Police storm Istanbul square, clash with protesters

Police use tear gas and water cannons to disperse protesters during a clash at Taksim Square in Istanbul, Turkey.
(Tolga Bozoglu / EPA)

ISTANBUL, Turkey -- Turkish police used tear gas and water cannons to disperse protesters adorned in gas masks and slinging Molotov cocktails in central Taksim Square early Tuesday. The clashes marked the first major violence in the iconic square since scores of anti-government protesters occupied it more than a week ago.

Early-morning commuters scurried into cafes on the fringes of the square -- where they were offered lemon cubes to mitigate the effects of the tear gas -- as hundreds of police officers backed by armored vehicles moved past barricades and into the area. Security forces fired volleys of tear gas and tore down posters that hung above the square.

“Our aim is to remove the signs and pictures on Ataturk statue and the Ataturk Cultural Centre. We have no other aim,” Istanbul Gov. Huseyin Avni Mutlu wrote on Twitter, according to reports in the Turkish media. “Gezi Park and Taksim will not be touched.”


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A splinter group of protesters hurled Molotov cocktails and shot fireworks at police officers. By midday, police controlled the side streets and boulevards adjacent to Taksim Square, a space at the heart of Istanbul with a long history of political protest.

“It was provocation,” said one female protester, who asked to be referred to as Deniz A., standing in nearby Gezi Park early Tuesday afternoon as tear gas hung in the air. “They want clashes with us, then they can portray us as the aggressors.”

The dawn raid came after several days of calm in the square in which protests -- initially demonstrations against the planned destruction of Gezi Park that morphed into an anti-government movement after a police crackdown -- began to resemble a festival, with reggae bands playing in the center of the area and thousands of young people camping out, eating, drinking and dancing.

Protesters have been made up mostly of middle-class youth, born after the political violence that swept Turkey in the 1970s and largely unaffiliated with any political party. Instead, they represent a fiercely nationalistic and secular current and feel threatened by what they see as Prime Minister Recep Tayyip Erdogan’s authoritarianism and the ruling Justice and Development Party’s increasing focus on Islamic strictures.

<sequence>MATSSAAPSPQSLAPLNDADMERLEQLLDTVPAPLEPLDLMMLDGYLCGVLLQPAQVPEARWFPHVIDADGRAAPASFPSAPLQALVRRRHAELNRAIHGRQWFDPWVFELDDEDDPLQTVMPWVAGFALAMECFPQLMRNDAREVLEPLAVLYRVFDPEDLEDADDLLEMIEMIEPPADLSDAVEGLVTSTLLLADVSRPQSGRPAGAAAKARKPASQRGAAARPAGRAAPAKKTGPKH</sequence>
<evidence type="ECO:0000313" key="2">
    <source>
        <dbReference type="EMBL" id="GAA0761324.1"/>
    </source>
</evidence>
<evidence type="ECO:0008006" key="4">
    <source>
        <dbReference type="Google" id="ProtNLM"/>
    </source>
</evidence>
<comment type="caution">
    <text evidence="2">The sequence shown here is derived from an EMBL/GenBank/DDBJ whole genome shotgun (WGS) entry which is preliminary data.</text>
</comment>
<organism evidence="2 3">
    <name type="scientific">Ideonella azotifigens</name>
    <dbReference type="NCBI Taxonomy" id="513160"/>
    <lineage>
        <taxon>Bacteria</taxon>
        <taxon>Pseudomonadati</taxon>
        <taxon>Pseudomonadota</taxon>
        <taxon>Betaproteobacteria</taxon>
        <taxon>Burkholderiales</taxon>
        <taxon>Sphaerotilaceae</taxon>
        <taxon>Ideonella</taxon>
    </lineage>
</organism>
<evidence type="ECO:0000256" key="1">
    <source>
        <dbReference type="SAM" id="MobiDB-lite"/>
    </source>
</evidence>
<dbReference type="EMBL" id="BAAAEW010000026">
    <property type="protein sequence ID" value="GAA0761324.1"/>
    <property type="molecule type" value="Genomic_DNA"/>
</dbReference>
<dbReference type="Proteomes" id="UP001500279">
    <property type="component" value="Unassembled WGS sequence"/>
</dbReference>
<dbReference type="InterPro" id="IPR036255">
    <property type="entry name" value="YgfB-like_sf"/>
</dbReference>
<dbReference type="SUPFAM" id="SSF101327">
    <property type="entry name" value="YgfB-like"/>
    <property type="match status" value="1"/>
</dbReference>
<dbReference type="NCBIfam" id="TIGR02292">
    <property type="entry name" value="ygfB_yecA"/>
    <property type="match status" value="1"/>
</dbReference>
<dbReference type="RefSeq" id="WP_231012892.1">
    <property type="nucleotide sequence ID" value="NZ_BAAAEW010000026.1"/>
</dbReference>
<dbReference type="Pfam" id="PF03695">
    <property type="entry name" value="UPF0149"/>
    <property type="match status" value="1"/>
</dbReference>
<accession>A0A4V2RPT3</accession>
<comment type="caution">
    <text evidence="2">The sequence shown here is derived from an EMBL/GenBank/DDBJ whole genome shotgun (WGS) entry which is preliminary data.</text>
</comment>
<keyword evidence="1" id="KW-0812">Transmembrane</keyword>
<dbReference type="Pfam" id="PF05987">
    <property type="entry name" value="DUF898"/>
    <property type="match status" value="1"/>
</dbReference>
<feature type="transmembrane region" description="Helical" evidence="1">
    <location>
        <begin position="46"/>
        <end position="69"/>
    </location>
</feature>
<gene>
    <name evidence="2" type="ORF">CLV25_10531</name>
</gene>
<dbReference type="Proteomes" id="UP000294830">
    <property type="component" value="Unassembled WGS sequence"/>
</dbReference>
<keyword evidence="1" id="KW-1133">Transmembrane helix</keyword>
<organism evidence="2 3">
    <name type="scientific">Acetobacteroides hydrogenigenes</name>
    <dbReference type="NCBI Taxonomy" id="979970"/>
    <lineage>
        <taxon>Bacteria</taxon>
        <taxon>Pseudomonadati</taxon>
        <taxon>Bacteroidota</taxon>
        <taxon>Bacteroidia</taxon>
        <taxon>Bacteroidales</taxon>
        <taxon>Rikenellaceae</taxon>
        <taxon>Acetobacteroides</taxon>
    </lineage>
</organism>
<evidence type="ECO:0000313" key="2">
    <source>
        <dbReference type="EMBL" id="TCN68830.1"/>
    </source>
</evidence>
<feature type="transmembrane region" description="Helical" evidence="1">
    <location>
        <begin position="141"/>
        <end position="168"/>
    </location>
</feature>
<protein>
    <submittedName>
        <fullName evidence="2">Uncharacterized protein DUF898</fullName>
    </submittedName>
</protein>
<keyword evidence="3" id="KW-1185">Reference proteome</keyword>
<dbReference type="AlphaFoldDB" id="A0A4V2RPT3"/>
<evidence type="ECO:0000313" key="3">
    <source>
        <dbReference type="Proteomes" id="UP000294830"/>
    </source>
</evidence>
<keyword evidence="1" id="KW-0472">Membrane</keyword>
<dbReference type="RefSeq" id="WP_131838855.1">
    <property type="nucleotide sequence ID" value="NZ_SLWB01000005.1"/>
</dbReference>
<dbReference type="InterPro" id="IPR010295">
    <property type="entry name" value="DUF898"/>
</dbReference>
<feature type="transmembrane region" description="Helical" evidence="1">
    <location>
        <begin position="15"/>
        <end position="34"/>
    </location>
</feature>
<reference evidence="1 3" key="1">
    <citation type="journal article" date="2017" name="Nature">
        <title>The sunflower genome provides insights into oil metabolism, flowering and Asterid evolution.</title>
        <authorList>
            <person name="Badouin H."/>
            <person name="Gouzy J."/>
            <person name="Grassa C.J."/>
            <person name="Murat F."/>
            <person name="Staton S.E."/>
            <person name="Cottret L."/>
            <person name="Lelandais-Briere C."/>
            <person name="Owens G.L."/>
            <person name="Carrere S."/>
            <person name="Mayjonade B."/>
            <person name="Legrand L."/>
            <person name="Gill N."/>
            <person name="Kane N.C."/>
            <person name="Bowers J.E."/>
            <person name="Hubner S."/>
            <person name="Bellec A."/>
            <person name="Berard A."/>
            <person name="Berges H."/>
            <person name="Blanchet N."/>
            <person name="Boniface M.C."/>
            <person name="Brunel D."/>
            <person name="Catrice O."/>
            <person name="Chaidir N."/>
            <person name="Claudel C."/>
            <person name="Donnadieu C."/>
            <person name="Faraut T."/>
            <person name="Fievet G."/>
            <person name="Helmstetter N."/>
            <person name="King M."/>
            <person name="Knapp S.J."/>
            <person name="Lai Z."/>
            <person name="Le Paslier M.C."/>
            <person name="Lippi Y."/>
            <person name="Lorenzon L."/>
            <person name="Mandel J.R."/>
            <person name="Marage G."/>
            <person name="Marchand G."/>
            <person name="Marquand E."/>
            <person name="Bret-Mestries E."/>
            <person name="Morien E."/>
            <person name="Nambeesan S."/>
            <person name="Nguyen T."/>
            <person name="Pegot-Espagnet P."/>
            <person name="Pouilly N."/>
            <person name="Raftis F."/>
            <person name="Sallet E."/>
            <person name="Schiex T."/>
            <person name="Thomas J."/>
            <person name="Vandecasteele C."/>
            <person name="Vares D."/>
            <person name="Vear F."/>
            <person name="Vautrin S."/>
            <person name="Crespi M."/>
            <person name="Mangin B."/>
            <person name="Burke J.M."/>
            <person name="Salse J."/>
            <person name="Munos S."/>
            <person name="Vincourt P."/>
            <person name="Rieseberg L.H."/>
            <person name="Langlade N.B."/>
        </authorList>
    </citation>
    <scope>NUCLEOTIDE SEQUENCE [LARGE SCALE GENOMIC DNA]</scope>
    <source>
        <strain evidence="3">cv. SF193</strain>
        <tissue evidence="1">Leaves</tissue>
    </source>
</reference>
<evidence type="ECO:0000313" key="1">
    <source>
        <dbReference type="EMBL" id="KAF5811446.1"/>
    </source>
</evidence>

Violence has regularly flared in other cities throughout the country, notably in Izmir and the capital, Ankara. Two protesters and one police officer have died in violence over the last nearly two weeks. A doctors union has reported more than 4,000 injured.

Police claimed that Tuesday’s operation was staged to remove posters, but some people have said that the raid signaled a more forceful effort to quell protests -- despite reports that negotiations between the Justice and Development Party, known as AKP, and representatives of the Gezi Park movement are due to commence.

On Sunday, Erdogan gave fiery speeches at six rallies across the country, scuttling hopes that he would strike a more conciliatory note. Despite scrapping plans to build a shopping mall in the park, he has shown few signs of relenting to protester demands. He insists that development in the area will go ahead, suggesting that a mosque or an opera house may also be built.

“How can you attack my police? There are those who side with those swearing against the prime minister of this country. We are going to show patience, but patience has a limit as well,” the Hurriyet Daily News quoted Erdogan as saying.

Senior AKP representatives have previously struck more sympathetic notes.

“The government is playing good cop, bad cop,” said Bilgesu Ilgar, a student camped out in Gezi Park. “We need a completely new government. We cannot trust the AKP.”

The AKP is planning to to stage counter-rallies in Ankara and Istanbul later this week to marshal its support base.

Erdogan is expected to meet with representatives from the Gezi Park protests on Wednesday.


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Johnson is a special correspondent for The Times.